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Sept. 26: Graduate Students To Host Political Fair With Elected Officials Oct. 3

Contact:

Teresa Thomas                        
412-268-2900
ts2h@andrew.cmu.edu

Carnegie Mellon Graduate Students To Host
Political Fair With Elected Officials Oct. 3

PITTSBURGH—As a warm-up for the November presidential election, Carnegie Mellon University's Graduate Student Assembly (GSA) will hold a political resource fair and reception at 7 p.m., Friday, Oct. 3 in Rangos Hall in the University Center. The event is for graduate students (with free tickets) and invited guests only.
      
Several members of Pittsburgh City Council, the Pennsylvania House of Representatives and State Senate have been invited to attend. Carnegie Mellon Students for Barack Obama, the Carnegie Mellon Republican Club, the Pittsburgh Urban Magnet Project and The Pennsylvania League of Young Voters will also participate.
      
The evening will begin with the reception and an information fair for graduate students and guests. Later in the evening, The Pennsylvania League of Young Voters and members of Pittsburgh City Council will sponsor a game of political trivia. In addition to voter registration, the event will engage Carnegie Mellon students with regional elected officials and open up a dialogue as the November election approaches.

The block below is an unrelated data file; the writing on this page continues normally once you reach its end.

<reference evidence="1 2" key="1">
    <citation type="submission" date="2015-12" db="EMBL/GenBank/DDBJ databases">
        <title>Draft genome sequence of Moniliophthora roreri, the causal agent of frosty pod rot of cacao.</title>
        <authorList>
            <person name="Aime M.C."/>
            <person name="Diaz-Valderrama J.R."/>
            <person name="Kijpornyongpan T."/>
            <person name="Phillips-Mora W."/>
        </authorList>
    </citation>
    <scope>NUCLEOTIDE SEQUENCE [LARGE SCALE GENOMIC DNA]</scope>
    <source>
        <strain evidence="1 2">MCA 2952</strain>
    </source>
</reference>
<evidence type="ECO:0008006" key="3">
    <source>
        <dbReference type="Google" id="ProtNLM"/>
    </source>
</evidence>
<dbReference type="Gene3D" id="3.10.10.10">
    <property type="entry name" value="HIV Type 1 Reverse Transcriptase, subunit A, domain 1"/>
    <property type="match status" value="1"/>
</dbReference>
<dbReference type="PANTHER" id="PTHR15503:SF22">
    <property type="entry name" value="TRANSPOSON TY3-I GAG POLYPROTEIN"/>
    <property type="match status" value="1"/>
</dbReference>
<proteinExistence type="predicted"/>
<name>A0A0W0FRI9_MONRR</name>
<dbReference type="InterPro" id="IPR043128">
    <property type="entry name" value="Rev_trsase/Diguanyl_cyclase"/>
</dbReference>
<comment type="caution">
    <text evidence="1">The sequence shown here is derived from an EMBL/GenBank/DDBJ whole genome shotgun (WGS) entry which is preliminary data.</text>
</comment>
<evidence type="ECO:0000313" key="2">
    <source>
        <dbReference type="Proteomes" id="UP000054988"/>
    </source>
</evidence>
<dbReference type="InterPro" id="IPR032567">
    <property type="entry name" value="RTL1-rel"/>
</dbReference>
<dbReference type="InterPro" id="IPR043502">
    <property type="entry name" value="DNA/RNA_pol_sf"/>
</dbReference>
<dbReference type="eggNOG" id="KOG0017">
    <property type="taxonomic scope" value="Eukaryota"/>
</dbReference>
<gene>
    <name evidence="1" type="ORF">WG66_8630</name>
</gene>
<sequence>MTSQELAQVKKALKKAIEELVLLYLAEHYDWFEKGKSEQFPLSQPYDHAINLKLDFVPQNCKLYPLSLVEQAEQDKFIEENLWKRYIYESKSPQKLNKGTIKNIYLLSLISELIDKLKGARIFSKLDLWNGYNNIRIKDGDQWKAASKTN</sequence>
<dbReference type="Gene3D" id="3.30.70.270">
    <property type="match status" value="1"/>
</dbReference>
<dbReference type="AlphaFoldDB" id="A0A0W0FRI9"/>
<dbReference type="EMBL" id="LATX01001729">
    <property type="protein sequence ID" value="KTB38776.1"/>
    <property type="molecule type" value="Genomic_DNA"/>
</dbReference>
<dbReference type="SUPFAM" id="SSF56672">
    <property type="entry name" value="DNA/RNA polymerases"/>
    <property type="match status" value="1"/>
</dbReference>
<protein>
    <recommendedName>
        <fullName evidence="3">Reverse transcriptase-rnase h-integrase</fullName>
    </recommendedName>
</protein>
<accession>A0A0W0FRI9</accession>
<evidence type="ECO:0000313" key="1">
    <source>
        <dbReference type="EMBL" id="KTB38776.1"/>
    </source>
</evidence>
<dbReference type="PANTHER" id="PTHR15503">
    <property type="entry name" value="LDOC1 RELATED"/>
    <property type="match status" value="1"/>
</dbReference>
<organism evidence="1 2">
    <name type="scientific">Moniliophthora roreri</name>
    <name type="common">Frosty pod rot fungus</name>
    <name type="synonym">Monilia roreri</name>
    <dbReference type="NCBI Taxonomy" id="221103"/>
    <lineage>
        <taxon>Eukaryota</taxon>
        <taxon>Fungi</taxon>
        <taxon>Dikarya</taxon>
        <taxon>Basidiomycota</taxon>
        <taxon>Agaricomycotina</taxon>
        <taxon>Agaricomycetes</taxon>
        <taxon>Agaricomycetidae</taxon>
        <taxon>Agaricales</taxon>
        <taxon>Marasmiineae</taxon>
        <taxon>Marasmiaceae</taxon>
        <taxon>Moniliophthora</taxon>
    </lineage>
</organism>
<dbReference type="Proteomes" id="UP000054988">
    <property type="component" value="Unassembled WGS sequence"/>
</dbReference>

The Graduate Student Assembly is the graduate student government of Carnegie Mellon, representing nearly 5,000 graduate students at the university. The GSA strives to involve students in the community, acquaint them with the city's many cultural, social and service opportunities, and to encourage students to make Pittsburgh their home. It also works to help both domestic and international students understand local and national politics.
      
For more information about the political fair, contact GSA members Ben Lambert (benlambert@cmu.edu, 617-869-1844) or Carrie Hagan (csh@andrew.cmu.edu, 831-247-3254).
      
Carnegie Mellon has extended invitations to speak on campus to Senator John McCain and Senator Barack Obama. Both presidential candidates visited campus this past spring to talk about the economy. Carnegie Mellon does not support or oppose any particular candidate.

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